Mommy, Me, and the Worst Quilt Ever

Marian Brooks Bryant, age 8

I made my first quilt when I was in the 9th grade, if your definition of quilt is very generous.  There are no pictures and I had forgotten about it, until today.  In honor of my mother's birthday, here is the sad and sorry tale.
We were living in Birmingham, AL.  Alabama history was required for 9th-graders and my history teacher, Ms. Haley, decided we should read some of the Foxfire books that detail the traditions and way of life of people living in the South in the 19th century.  Not only should we read these books, but she had us choose a project, like learning a traditional dance, or making lye soap, or quiltmaking.

I, foolishly, chose quiltmaking.  My mother does not sew.  She taught me to crochet, and how to sew buttons back on clothes, and I could sew the elastics and laces onto my ballet shoes, but that was about it.  I thought I understood the instructions in the book (how hard could it be, right?), so off we went.

Because she is fantastically supportive, Mommy borrowed a friend's sewing machine and we went to the fabric store where I picked out some fabrics to use.  I remember the coarseness of one, and I'm not sure any of them were 100% cotton.  A bad start.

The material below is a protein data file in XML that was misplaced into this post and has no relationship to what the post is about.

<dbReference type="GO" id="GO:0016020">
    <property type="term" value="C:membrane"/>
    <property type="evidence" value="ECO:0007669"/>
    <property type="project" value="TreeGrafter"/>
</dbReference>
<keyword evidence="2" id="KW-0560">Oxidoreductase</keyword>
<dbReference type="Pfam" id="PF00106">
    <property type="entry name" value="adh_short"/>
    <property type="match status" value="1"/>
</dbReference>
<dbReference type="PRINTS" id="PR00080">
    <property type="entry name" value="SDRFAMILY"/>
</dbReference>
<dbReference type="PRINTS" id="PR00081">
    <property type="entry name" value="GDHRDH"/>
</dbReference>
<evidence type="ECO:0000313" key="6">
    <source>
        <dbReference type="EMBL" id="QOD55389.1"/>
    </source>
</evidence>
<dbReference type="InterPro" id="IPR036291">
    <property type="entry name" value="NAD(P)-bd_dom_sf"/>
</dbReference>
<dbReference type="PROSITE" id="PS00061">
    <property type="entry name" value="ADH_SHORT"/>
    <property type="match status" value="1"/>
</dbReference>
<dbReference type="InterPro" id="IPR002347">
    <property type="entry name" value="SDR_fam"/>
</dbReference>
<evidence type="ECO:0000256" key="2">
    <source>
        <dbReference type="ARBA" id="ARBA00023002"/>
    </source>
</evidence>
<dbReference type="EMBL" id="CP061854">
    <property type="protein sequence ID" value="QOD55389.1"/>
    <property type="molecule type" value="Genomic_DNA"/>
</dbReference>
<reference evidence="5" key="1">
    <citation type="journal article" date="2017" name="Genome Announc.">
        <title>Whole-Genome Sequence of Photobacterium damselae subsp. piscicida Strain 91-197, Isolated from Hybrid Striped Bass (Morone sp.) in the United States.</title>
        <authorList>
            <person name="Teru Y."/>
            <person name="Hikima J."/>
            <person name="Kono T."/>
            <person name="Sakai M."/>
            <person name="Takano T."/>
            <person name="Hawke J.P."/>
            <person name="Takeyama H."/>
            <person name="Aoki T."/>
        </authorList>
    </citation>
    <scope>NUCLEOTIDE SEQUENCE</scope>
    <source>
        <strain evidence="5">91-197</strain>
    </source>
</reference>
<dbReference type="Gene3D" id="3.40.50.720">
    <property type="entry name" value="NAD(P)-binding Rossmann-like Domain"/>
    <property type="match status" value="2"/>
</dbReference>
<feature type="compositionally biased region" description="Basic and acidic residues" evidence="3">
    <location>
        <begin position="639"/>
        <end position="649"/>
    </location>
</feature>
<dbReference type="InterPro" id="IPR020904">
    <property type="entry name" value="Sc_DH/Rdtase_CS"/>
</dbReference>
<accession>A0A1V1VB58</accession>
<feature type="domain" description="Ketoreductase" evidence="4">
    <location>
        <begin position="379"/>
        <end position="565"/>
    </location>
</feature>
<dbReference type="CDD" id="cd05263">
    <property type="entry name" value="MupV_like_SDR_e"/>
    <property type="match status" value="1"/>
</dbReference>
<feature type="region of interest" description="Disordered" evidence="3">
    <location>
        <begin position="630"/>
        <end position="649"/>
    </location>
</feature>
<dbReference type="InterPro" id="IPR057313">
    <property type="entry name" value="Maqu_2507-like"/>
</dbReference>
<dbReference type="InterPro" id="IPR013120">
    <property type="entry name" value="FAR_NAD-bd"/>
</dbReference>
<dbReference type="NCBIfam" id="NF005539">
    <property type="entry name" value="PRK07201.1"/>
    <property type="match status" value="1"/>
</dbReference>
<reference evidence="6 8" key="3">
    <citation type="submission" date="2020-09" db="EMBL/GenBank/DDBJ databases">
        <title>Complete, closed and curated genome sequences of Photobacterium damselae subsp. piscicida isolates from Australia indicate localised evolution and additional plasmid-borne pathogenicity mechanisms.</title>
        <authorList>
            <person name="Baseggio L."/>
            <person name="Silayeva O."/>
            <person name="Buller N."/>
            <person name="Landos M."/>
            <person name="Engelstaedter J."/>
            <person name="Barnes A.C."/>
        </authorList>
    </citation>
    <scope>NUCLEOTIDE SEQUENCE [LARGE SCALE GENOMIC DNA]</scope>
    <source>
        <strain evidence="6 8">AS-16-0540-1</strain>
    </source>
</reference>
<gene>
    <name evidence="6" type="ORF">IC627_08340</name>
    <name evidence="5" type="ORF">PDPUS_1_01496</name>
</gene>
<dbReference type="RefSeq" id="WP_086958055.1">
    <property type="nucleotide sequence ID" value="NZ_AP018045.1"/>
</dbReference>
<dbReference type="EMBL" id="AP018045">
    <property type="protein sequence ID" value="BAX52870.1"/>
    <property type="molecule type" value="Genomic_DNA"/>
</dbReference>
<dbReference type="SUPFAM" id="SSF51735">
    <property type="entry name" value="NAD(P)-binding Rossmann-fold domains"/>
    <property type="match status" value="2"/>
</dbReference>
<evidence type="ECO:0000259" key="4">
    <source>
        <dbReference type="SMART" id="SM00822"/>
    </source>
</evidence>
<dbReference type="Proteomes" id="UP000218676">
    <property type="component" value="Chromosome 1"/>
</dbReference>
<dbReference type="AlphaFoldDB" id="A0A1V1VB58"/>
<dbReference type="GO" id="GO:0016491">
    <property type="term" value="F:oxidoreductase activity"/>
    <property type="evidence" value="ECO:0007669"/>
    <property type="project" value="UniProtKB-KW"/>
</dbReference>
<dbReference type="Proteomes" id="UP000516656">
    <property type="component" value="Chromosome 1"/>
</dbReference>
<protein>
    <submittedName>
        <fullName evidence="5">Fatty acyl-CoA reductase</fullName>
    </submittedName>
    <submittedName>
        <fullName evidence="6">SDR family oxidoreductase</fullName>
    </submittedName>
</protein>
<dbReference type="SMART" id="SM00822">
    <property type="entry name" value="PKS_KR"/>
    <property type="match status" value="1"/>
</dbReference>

The instructions were for a simple nine-patch square.  Each 9-patch square was supposed to be 12 inches, which meant that each patch should have been 4 inches.  I thought each patch was supposed to be 12 inches, so I merrily went about assembling the quilt top into one giant 9 patch square.  Just wrong, wrong, wrong.

It got worse.  Neither of us knew the difference between batting and stuffing.  We had stuffing.  So we stuffed the quilt.  By the time we got done with that thing, it looked more like an understuffed pillow than anything else.

Presentation day, and one other girl in my class had chosen quiltmaking.  She pulled out a beautifully quilted 12-inch square.  I had a giant shopping bag containing ...a...comforter?  My classmates felt sorry for me.  The teacher called it a shot in the dark.  I cursed the Alabama Board of Education for making me take the class in the first place.

I don't know what happened to it.  We had no dog, so it didn't end up as a dog bed.  Maybe it just got thrown out.  I would bet that Mommy doesn't remember this project at all; I blocked it out so well that I have been making quilts for eight years without a single flashback to it.

So happy birthday, Mommy.  I'm glad we didn't try to make lye soap.

Monday, November 1, 2010

Christmas is Coming Early This Year...

Today I finished quilting the Christmas tree for a commission quilt.  I'm so pleased!

I agonized for months over how to make a Christmas tree that did not look like my six-year-old nephew drew it (no offense, sweetie, you're a wonderful artist!).

I started with three different evergreen-ish fabrics, cut into limb shapes, and overlapped onto each other.

Then I quilted it all over in a zigzag motion to simulate pine needles. 

On to the decorations!